Immunologic Effects

The activation of the immune system postpartum has been proposed in the etiology of acute mania, psychosis, postnatal anxiety, and depression.6 Bergink et al6 reported findings of abnormalities in monocyte activation and T cell function during the acute stages of postpartum psychosis compared to controls. They also reported the co-occurrence of postpartum psychosis with thyroiditis and preeclampsia, both of which have an autoimmune and inflammatory etiology.6 Giordano and Pauls11 found that peripheral inflammatory markers were raised in women with postpartum psychosis. They identified higher serum levels of IL-10 and TNF-α in women at risk of postpartum psychosis.11 These cytokines have been found at higher concentrations in those with COVID-19 infection.12

Sleep disruption has been recognized as a common symptom among pregnant women during the COVID-19 pandemic.13 Issues with sleep have been implicated in the potential development of mania or a mixed affective state in the postpartum period.6 Sleep disturbance may also precipitate the onset of a mental disorder throughout the course of pregnancy. It is important that physicians remain vigilant for insomnia and implement the necessary intervention. Nonpharmacologic approaches in the form of cognitive-behavioral therapy would be the preferred mode of treatment for insomnia during pregnancy.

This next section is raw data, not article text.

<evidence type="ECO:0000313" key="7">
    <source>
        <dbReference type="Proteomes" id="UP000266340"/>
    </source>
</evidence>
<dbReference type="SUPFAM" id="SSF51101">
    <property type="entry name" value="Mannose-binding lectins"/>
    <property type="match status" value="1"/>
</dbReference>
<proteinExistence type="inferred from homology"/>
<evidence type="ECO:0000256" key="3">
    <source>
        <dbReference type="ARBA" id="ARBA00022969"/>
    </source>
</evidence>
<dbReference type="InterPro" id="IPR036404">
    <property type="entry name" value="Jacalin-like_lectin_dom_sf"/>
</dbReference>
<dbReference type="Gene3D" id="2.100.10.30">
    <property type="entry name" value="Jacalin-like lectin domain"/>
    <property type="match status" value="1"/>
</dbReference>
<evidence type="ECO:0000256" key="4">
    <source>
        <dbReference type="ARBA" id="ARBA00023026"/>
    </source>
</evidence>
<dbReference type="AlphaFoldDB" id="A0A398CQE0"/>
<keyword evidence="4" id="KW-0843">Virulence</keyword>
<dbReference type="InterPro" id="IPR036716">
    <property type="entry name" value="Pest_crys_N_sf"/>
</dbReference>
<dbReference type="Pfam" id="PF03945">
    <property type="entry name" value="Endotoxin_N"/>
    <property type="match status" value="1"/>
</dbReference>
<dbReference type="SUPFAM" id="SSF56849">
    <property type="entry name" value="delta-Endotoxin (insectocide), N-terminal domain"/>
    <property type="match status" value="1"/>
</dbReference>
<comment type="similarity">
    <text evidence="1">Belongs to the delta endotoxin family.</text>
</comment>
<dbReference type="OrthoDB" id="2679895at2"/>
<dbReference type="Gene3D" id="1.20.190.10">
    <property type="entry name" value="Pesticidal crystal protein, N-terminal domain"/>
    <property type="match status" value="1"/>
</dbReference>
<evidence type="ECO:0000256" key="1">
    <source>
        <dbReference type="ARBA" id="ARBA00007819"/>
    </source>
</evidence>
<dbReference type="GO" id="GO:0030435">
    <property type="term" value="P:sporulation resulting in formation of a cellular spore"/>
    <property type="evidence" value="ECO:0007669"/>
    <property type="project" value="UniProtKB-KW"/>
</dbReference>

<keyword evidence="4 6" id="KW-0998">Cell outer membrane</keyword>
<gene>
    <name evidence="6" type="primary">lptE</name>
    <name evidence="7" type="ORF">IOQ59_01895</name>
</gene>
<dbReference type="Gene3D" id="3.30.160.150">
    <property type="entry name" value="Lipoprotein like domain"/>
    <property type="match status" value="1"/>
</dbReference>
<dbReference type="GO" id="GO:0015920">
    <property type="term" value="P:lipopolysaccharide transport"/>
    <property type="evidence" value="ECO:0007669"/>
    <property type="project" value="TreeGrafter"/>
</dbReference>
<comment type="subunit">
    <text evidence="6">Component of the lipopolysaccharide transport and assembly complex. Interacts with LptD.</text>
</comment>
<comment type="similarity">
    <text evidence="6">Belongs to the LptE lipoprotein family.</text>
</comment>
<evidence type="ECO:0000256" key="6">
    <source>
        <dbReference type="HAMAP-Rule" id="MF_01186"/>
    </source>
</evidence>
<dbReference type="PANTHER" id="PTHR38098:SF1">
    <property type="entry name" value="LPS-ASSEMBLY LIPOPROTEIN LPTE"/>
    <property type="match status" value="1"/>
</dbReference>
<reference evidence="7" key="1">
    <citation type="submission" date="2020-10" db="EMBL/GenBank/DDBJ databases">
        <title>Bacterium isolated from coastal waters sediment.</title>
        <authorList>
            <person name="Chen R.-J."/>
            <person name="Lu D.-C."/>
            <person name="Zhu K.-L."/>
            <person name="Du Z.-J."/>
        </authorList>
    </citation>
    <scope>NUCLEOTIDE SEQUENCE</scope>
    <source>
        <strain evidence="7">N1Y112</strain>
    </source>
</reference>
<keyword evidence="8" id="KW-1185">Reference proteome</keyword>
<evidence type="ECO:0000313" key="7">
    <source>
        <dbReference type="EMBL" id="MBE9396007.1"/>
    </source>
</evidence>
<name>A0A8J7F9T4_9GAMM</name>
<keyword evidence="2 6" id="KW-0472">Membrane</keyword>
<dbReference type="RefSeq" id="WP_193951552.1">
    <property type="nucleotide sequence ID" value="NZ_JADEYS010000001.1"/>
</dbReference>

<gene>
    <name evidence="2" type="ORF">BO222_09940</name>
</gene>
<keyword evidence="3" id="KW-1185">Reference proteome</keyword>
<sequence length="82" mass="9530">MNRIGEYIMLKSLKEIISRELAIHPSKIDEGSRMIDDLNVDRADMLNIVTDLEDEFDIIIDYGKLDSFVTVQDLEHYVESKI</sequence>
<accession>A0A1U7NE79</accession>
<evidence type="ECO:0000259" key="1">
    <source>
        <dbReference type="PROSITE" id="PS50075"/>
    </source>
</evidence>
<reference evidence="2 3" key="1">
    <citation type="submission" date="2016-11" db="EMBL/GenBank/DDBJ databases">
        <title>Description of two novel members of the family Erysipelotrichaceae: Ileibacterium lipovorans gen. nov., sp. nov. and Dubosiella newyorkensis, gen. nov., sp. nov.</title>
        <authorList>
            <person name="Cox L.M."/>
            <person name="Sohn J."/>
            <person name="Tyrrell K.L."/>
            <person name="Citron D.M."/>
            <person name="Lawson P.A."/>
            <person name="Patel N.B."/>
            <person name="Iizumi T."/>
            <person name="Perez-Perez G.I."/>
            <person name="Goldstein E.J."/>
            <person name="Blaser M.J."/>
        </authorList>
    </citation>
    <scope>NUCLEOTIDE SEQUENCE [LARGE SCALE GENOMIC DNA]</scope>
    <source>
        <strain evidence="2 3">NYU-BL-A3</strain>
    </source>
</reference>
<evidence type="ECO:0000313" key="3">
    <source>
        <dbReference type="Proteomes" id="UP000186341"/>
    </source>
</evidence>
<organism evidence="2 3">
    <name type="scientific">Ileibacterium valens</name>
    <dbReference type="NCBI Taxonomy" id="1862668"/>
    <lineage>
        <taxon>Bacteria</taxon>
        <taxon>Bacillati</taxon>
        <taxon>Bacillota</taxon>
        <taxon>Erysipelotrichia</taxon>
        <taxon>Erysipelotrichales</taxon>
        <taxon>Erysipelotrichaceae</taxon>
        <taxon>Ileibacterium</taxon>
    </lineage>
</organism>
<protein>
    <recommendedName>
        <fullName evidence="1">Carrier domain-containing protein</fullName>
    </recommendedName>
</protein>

Clinical Management

An integrated approach including close collaboration between primary care, midwifery, and obstetric services is required. It is important that organizations find a way to actively reach out to patients by, for example, using digital platforms.14 Those who have been identified at higher risk of developing psychiatric illness should be referred to specialist perinatal mental health teams. It is important that women are encouraged to maintain their social networks during this critical time. They should be advised regarding general well-being including maintaining good nutrition, sleep, and adequate physical activity. Their anxieties regarding the COVID-19 pandemic must be validated and addressed. They should be referred to resources that offer reliable and consistent information regarding the risks of COVID-19 in pregnancy (Box 1).

Women who develop COVID-19 are encouraged to breastfeed while practicing appropriate respiratory hygiene measures and following infection control precautions.15 Breastfeeding helps with maternal and infant attachment and bonding and allows the baby to thrive. At the time of this writing, more data are required with regard to the physical and mental health risks of developing COVID-19 during pregnancy.

Box 1. Resources for Pregnant Women During the COVID-19 Pandemic

Received: May 18, 2020.

Published online: July 9, 2020.

Potential conflicts of interest: None.

Funding/support: None.


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aWaltham Forest Older Mental Health Team, North East London Foundation Trust, Red Oak Lodge, London, England

*Corresponding author: Ahmed Saeed Yahya, MRCPsych, North East London NHS Foundation Trust, Waltham Forest Older Adults Mental Health Team, Red Oak Lodge, London, England E11 4HU, UK (

Prim Care Companion CNS Disord 2020;22(4):20com02685

To cite: Yahya AS, Khawaja S. COVID-19 and perinatal psychiatry. Prim Care Companion CNS Disord. 2020;22(4):20com02685.